Getting past target panic: Hunting with a rear stabilizer
Adding a rear stabilizer to the author's hunting setup this past fall season helped slow pin float and alleviate the tendency to hit low by just using a front stabilizer bar. It all added up to less anxiety at full draw in pressure situations.
I had a standoff with a buck for about 15 minutes before I finally got a shot opportunity on the morning of Nov. 3, 2020 during a bow hunt in North Dakota.
I was hunting about 12 feet off the ground in my saddle along a river. With the doe this 10-pointer came in on downwind of me and blowing and stomping for minutes, I sat in my saddle tucked up against the tree trunk with the riser of my bow covering my face. I stared at the buck not more than 10 yards away for what seemed like forever.
This is a perfect example of a situation where it’s easy to let anxiety take over. The doe ran off, and the buck stood still as a statue for about five more minutes. He finally let his guard down and I was able to draw back and make a good shot at 15 yards.
One of the biggest differences I noticed this past season when anchoring in on a deer was how steady my pin sat. I believe there’s a couple reasons for that.
I was much more adamant about talking to myself leading up to each shot with the goal of keeping my mind present and not rushing. I also hunted with two stabilizer bars for the first time.
"Why would I not want a bow that is better balanced, quicker to level at full draw that has a slower, tighter pin float when in the woods?"
- Eric Morken
I had always hunted with just a short front bar in the past. One consistent problem I had when target panic started to take over was my pin settling low. The instant my arrow went off, my bow dropped forward and the result was an arrow that hit low.
Was that a result of anticipating the shot and my form breaking down? Or did all that weight out front with no weight out back aid in that tendency to hit low?
The combination of a front and rear-bar stabilizer does a great job in balancing the bow both up and down and right and left. The general rule is that the more weight you can comfortably add the further away from the riser of your bow, the more that pin float will slow down.
I used to think of rear-bar stabilizers as more for target shooting. The more I really looked into them, the more I wanted to try them on my hunting bow.
Why would I not want a bow that is better balanced, quicker to level at full draw that has a slower, tighter pin float when in the woods?
The negatives with running two stabilizers in hunting situations is added weight and bulk, but I didn’t care about either of those. I used a bow sling to comfortably carry my bow and ran into no issues with clearance hunting out of trees during the 2020 season.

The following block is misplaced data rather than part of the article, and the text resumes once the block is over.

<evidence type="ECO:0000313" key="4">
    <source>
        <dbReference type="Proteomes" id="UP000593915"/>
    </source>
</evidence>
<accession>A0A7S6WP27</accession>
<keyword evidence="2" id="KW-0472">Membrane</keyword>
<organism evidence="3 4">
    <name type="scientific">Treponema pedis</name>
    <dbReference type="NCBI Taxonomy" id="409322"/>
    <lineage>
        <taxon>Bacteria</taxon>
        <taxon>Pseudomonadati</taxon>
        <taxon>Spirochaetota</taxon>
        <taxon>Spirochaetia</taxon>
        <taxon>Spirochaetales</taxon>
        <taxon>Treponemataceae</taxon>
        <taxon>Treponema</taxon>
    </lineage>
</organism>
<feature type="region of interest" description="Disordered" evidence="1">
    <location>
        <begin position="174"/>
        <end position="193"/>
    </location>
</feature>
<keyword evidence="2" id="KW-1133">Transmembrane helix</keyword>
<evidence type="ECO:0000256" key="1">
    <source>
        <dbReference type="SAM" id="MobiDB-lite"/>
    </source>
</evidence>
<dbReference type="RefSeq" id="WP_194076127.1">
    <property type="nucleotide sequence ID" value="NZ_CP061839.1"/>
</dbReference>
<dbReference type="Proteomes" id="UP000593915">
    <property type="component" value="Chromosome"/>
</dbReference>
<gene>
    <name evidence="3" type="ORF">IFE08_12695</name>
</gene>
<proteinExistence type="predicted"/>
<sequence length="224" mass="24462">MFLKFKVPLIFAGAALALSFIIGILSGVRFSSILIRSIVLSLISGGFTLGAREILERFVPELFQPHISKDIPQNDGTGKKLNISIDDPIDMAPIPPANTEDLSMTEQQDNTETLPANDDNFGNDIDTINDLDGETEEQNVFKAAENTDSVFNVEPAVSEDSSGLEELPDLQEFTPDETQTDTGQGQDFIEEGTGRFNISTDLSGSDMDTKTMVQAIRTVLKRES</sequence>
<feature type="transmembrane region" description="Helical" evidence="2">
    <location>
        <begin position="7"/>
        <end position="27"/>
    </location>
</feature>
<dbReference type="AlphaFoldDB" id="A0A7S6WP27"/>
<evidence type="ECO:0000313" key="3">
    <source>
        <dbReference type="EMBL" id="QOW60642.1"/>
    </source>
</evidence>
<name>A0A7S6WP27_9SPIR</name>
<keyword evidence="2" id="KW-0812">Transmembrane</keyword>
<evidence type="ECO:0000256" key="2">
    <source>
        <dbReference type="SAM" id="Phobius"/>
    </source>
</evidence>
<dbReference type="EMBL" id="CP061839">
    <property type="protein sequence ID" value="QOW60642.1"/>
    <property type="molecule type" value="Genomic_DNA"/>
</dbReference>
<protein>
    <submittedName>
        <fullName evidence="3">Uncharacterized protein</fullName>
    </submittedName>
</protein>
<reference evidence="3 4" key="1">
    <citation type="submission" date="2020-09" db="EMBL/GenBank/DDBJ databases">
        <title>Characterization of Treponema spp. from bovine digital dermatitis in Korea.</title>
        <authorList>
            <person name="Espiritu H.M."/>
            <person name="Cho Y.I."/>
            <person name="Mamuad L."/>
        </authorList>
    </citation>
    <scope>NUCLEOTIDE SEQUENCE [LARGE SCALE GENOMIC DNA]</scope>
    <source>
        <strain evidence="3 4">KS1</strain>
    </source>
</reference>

My only concern last summer was finding the right length and weight on front and rear stabilizers that gave me the most accurate and forgiving setup I could get.
The guys at Archery Country in Waite Park allowed me to take home a number of different-length bars and weights. After experimenting, I settled on a 12-inch front stabilizer with four ounces of weight and a 10-inch rear bar with 8 ounces. Setting that rear stabilizer up with the v-bar bracket from Mathews allowed me to make incredibly small adjustments both up and down and right and left to get the bow perfectly balanced.
I shot hundreds of arrows late this past summer with this exact setup, so I had gotten completely comfortable with it ahead of hunting season. On one hunt in December, I forgot the attachment piece that connects my rear bar to the bracket. I thought I could hunt through it, so I settled into my saddle for the evening.
To see how it felt, I drew back with only the front bar on. The bow settled low at full draw so much so that I got out of the tree. The idea of going backwards and injuring a deer because I was shooting a setup I wasn’t comfortable with wasn’t worth getting a hunt in that night.
That buck in North Dakota required me to make a fairly pinpoint shot. The distance was only 15 yards, but he was quartered away to the point where I needed that arrow to enter at his back rib.
The buck stopped through a small opening in the trees. I settled my pin where it needed to be, and pulled through on the shot with my resistance release. The arrow passed straight through, taking out lung and heart as he trotted 40 yards before falling.
Through all the struggles I had with target panic, it never had to do with taking questionable shots. Short 15-20-yard shots are what I was screwing up. I would draw back, try to settle the pin, but anxiety had kicked in. The pin float was all over the place, and my mind would eventually get to a point where it screamed at me to release the arrow.
There was so much less anxiety after trusting a slower pin float this past season. Upon release, the bow’s tendency was not to nosedive the second that arrow left the string. I believe incorporating a rear bar into the equation helped with that.
My bow just sat there better at full draw. It led to more confidence and better accuracy. That was worth a little extra weight and bulk while in the tree.